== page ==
yoga yenta’s silent vacation…

By: Doris Schwartz
Doris Schwartz is the creator and alter ego behind Yoga Yenta, the sassy self-appointed commentator on all things yoga. A management and fundraising consultant based in Los Angeles, she's maintained ...

Meditation is on the up and up. Cover of Newsweek. Cures heart disease and many other ailments. Practiced by everyone from the Dalai Lama to Howard Stern. They say it’s the key to finding harmony and inner truth. If you sit for a little while every day, your mind will become quiet, peaceful and filled with love. Sounds simple, right? As if.

In an effort to stay ahead of all trends, and report the scoop to all of you, I signed myself up for a ten-day silent meditation retreat to learn a technique called Vipassana (Insight meditation).

Ten days with no distractions. No speaking. No reading. No music. No movies. No knitting. No yoga!!! Would I survive? It’s a shocking concept for a yenta to shut her mouth for ten minutes – let alone ten days – but I decided to give it a go.

Immediately after signing up, I began receiving messages from the East”¦ But no, not soothing spiritual signals telepathically transmitting from Tibet, but rather, frenzied email messages from the East coast”¦


“Re: Buddhism vs. Judaism”

No worries. I’ve been through this reaction before with family and friends – first with fasting, then chanting, chakra balancing, sound and light therapy, rebirthing, colonics”¦ And once I promise to never stop shaving my legs or using deodorant (and only wearing a turban on bad hair days), they sigh with relief and support my exploration (even if they still think I’m kind of whacked.)

No new experience is complete without a little shopping, so luckily, even the sacred practice of meditation has cute, overpriced specialty items to choose from. After my trunk is packed with the most fabulous assortment of benches, blankets, books, beads, bindis and butt-cushions (my tushi deserves the best, afterall), I head up the highway towards enlightenment (aka the 5 freeway).

Yahoo! Arrival. A quick bout of separation anxiety shortly after turning in my cell phone is the first challenge I must overcome. I manage to stay calm and welcome the internal adventure ahead. In the process of self purification, a new lesson is introduced every day, each one building upon the next.

Day One: Concentration.

Wow. Thinking about not thinking is even more frustrating than thinking in the first place!

Day Two: Focus on the breath.

The volume of thoughts running through my head is literally mind-boggling.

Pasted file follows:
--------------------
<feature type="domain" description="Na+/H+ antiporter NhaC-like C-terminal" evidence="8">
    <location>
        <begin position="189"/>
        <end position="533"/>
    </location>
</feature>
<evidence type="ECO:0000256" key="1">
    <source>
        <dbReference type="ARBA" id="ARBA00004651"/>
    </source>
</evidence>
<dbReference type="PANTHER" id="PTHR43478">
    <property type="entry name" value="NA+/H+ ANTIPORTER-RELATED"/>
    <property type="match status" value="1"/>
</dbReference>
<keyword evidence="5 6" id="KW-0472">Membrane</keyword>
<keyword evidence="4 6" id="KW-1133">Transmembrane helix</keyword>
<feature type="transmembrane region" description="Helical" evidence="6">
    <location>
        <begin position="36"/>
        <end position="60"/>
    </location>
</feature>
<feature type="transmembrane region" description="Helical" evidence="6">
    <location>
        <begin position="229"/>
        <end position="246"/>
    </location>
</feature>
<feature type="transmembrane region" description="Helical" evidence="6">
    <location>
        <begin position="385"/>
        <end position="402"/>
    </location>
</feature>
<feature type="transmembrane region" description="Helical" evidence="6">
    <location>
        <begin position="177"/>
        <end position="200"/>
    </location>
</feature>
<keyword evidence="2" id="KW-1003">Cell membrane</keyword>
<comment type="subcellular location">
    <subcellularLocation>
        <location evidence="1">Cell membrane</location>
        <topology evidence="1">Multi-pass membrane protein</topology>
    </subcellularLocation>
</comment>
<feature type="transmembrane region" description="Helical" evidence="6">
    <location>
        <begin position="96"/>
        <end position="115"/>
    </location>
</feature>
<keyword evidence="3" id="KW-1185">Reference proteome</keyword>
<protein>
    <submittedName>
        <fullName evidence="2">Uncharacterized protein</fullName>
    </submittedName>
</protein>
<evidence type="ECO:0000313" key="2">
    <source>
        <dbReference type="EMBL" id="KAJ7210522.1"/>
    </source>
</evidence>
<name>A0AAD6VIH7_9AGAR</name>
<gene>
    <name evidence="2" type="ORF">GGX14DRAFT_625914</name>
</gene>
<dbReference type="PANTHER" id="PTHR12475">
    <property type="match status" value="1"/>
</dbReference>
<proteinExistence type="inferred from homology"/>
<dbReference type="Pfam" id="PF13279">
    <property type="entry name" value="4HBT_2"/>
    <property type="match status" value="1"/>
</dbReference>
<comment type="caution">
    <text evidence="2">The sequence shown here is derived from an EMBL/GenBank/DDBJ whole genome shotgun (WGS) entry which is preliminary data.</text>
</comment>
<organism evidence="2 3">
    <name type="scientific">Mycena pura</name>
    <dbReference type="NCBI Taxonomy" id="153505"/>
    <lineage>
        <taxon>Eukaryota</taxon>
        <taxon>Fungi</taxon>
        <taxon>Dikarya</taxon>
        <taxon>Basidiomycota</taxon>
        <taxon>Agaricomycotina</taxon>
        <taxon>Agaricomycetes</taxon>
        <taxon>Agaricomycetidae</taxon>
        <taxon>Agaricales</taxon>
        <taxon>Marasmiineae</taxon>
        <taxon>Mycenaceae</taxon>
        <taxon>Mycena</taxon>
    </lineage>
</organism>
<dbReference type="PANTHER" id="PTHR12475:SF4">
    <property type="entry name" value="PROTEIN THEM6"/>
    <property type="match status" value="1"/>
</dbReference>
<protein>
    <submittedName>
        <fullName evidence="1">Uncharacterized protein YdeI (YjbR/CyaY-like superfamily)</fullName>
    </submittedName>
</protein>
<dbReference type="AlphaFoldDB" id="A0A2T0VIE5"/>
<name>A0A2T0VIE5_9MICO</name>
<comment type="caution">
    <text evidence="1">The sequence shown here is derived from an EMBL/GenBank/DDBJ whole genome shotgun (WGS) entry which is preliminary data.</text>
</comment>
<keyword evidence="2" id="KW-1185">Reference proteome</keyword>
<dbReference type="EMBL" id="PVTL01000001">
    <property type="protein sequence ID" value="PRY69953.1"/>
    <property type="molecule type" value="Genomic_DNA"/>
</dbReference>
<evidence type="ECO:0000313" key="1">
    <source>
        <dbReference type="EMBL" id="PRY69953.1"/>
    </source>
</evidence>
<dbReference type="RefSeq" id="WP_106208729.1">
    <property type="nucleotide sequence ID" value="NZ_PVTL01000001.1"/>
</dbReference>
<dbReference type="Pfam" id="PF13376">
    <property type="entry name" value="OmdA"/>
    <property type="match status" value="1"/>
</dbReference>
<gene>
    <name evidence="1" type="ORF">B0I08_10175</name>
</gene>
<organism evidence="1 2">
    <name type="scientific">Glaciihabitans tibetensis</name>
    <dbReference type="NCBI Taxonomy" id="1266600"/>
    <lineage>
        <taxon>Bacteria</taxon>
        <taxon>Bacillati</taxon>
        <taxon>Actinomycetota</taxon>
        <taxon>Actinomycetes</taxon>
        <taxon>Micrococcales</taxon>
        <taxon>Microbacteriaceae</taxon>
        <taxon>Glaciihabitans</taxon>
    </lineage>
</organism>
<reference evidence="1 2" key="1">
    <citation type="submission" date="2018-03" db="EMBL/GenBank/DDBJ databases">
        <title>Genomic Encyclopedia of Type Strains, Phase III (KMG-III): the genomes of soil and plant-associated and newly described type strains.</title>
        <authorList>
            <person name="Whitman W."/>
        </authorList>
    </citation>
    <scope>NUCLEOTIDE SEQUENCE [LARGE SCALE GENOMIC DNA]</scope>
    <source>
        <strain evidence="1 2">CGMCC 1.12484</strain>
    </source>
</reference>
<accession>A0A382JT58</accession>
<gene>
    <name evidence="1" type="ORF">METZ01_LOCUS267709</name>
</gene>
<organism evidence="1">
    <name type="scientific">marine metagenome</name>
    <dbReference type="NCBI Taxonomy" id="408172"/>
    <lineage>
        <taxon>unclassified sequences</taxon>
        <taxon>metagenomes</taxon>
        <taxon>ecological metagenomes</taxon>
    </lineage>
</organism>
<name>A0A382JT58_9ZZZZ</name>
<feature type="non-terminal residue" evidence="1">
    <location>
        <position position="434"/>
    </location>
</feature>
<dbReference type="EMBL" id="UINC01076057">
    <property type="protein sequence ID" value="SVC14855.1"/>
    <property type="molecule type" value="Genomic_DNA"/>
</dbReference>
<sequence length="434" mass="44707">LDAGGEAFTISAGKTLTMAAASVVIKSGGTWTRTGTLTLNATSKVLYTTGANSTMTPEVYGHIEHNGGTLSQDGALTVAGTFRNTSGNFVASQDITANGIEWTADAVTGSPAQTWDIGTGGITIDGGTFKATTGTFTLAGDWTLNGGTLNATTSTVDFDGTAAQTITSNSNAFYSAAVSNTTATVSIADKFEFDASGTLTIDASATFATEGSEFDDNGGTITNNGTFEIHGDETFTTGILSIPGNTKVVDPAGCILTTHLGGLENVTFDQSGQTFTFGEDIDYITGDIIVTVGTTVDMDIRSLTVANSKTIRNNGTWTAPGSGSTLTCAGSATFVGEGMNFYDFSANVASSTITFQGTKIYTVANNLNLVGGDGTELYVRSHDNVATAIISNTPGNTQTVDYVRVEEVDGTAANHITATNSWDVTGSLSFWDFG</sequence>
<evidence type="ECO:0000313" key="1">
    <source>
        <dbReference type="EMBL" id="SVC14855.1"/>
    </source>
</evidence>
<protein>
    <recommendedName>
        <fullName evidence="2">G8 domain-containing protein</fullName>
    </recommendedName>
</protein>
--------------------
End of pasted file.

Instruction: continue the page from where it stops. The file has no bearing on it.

Day Three: Notice the sensations as the air passes in and out through the nostrils.

I’m so productive. I’ve completed five to-do lists, holiday card lists through 2007, and a revised TiVo season pass list ”” and it’s only 7:30am!!

Day Four: My ass is killing me.

Day Five: Now that our minds are quieter, focus on bodily sensations – observing with non-attachment as they continually rise and fall.

Omigod, I have seriously got to pee. How much longer until stretch break?

Day Six: Counter the automatic tendencies to crave positive sensations and avert the negative ones.

When the flatulent girl to my left lets loose again, I can more easily avert my normal case of the giggles. I think this maybe getting a little easier.

Day Seven: Accept life as it really is – not just how we want it to be. Struggling begins to turn into acceptance.

Deep insights begin to surface, like that Jennifer and LaToya being voted off American Idol may be a blessing in disguise and just perfect the way it is.

Day Eight: Only three more days ”˜til Ben & Jerry’s!!!

Day Nine: Learn to accept all the trials and tribulations of life with equanimity and happiness.

By the way, my ass is still killing me but it’s somehow not making me so miserable anymore.

Day Ten: Share this love peace and harmony with all those around you. It is only by giving to others that we benefit from a peaceful and harmonious world”¦ May all beings be happy!!

Even a yenta has nothing to add here.

What an amazing and wild experience. It’s scary to think of how much time we typically fill with distractions and even scarier to think about spending this much time without them – focusing entirely on ourselves, and becoming open to inner truth. But self-control over the mind is definitely not easy. It’s kind of like painting your toenails while driving. The more you practice, the easier it gets.

Om Shanti & Infinite gratitude,

Yoga Yenta

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